Everyone knows that mountain food is among the most expensive of any other sport. A cup of chili and a Powerade costs roughly $10, at Allyn’s Lodge at the Sugarbush Mountain Resort in Warren, VT. The upside? Ski packs and backpacks are becoming ever-more efficient, waterproof and thermal. The solution to breaking the bank for lunch and snacks? Pack your own!
Here are a few mid-mountain munchies and energy-filled meals that are easy to pack and will save you a few dollars on your trip.
Pre- Ski Breakfast:
Breakfast is, in fact, the most important meal of the day. It kickstarts your metabolism, and gets your energy up. Plus, you don’t want to burn out before lunch.
If your hotel/resort/ hostel does not provide breakfast, its a good idea to pick up some small things to eat before. Your grocery list should include, bananas, yogurts, apples, and something with carbs. Milk and cereal do wonders, but instant oatmeal is really easy to make, and most hotel rooms have coffee makers (for hot water). If there’s a Whole Foods or a Co-Op nearby, they all make fantastic muffins- like the kind that make your stomach do a serious happy dance. Whole Foods also does an oatmeal bar for breakfast, with all the toppings you can imagine. Carbs are essential for maintained energy. Ideal Breakfast: 1 cup of Greek Yogurt (it’s loaded with protein), a bran muffin, and a banana (to keep muscle cramps away).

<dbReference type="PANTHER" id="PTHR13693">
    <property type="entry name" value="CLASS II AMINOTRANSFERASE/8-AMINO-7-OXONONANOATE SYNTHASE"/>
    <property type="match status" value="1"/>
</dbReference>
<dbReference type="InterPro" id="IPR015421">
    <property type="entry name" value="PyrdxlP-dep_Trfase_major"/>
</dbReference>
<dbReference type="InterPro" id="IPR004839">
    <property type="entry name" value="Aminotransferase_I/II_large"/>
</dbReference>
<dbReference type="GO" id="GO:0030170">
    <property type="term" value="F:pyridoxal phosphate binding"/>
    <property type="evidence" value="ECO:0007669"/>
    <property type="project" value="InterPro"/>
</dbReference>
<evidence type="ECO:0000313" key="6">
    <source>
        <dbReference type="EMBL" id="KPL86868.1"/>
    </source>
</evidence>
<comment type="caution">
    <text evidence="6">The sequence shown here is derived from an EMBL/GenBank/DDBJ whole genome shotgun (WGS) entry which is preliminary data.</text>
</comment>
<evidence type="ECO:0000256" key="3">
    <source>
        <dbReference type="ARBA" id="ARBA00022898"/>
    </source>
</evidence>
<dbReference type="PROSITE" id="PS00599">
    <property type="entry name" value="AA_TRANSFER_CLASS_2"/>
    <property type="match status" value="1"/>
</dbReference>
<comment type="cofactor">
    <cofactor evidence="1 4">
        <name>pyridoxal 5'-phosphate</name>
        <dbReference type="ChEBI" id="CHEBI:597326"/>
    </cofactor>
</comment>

Lunch is tough, because, it’s a good break from hitting the moguls, and yet, you don’t want to stop. It should also be light, because nothing is worse than a heavy full pop-the-buttons-on-your-bib feeling as youre bombing down the bunny slopes. (another reason the chili habit needed to stop) For peanut butter lovers, go for the PB& J and some gatorade, or a peanut butter banana sandwich. Packed with protein, and just enough sugar for an edge, these will keep you full and happy through the afternoon. For those allergic to nuts or anti-peanut butter, a simple turkey and cheese with lettuce and tomatoes (or toppings of choice) is equally as delicious. However, don’t put the mayo or mustard on it, because if your sandwich gets squashed in your pack, the squishy stuff gets EVERYWHERE.
Believe it or not, PowerBars do freeze. So do granola bars. Try just simple, plain nuts, or dried fruit, or trail mix. Fresh fruit also does pretty well in the cold- just be sure you wrap it up well so that it doesn’t get squashed.
Spending a little extra for groceries at the beginning of your trip will save you a boatload in mountainside restaurant fees- and ensure that you have everything you need for a yummy ride.
Lone Star Powderhound.